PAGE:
Hour after agonizing hour, families huddled Thursday in the First Christian Church, waiting for word of their loved ones.
Any word.But the critical 24-hour period since the explosion at the Alfred P. Murrah federal building Wednesday morning had passed. Hope of finding survivors in the wreckage of the federal building was dimming.
Still, people waited at the near-downtown church, set up as a clearinghouse for information on the missing.
Throughout the day, tearful relatives wandered in and out. Some stopped to talk to reporters. Some nervously held up pictures of their missing loved ones.
John Cole stood, shaking, holding two pictures.
He was beginning to accept the unacceptable. His two foster children, Elishah Coverdeal, 2, and Aaron Coverdeal, 5, were still missing. They had not been seen since they were dropped off at the day-care center in the federal building Wednesday morning.
Cole, 44, a state employee, had been out of town for a two-day conference when the explosion occurred and immediately rushed back to Oklahoma City. Since then, he has been recalling precious moments with the two children.
"It really starts my day to wake him (Elishah) up," Cole said. "It was as if they were my biological kids. I couldn't love them more."
At least 300 people waited at the church Thursday. They filled out forms to help the medical examiner's office identify bodies. They described the physical appearance and clothing of the missing and listed the names of victims' dentists and doctors.
Counselors and clergy made the rounds, comforting those who would accept it. Hundreds of volunteers brought food.
But nothing was of much comfort to the waiting people.
"We are just trying to get answers. We are just praying," said Carla Garrett, whose 1-year-old nephew, Tevin, had been dropped off at the day-care center by his mother Wednesday morning. "We are praying they will find Tevin and pull him out."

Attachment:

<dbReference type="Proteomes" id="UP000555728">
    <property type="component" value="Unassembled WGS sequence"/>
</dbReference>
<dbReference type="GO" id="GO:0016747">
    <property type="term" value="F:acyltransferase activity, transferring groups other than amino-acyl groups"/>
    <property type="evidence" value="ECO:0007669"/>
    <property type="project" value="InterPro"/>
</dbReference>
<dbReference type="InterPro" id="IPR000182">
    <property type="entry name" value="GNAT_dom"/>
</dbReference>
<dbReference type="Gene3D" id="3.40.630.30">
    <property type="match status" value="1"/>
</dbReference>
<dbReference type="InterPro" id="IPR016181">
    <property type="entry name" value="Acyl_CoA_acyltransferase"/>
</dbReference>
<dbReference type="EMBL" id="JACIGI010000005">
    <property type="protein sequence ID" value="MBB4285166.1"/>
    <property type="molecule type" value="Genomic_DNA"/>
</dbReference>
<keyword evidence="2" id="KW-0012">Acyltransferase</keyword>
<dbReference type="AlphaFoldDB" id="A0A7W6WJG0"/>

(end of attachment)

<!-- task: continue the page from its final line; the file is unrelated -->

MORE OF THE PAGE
Garrett last saw her nephew about two weeks ago. She described him as "bright, fun and a real happy little boy."
The boy's family called the morgue and gave a description of what he was wearing - a blue jogging suit and Nike athletic shoes. So far, the morgue has no body fitting that description.
Relatives of Rick Tomlin, who worked in the federal building, came from Missouri to set up a vigil in the church. Tomlin had been talking to his wife on the phone when the blast occurred. The line went dead.
His job with the Department of Transportation kept Tomlin on the road much of the time. But not on Wednesday.
"This happened to be the one time he was in the office," said his son, Richard, who has not seen his dad for a month. "He's probably the greatest guy . . . ." Tears prevented him from finishing the sentence.
As time passed, people inside the church became more tense.
"It's terrible. We don't know if he's alive or what," Victor Eaves said of his 8-month-old nephew, Tyler, who is thought to be somewhere in the rubble. "We keep visiting hospitals and checking lists.
"My nephew's mother has hope he'll be found," Eaves said. "I'm not sure. It doesn't look good."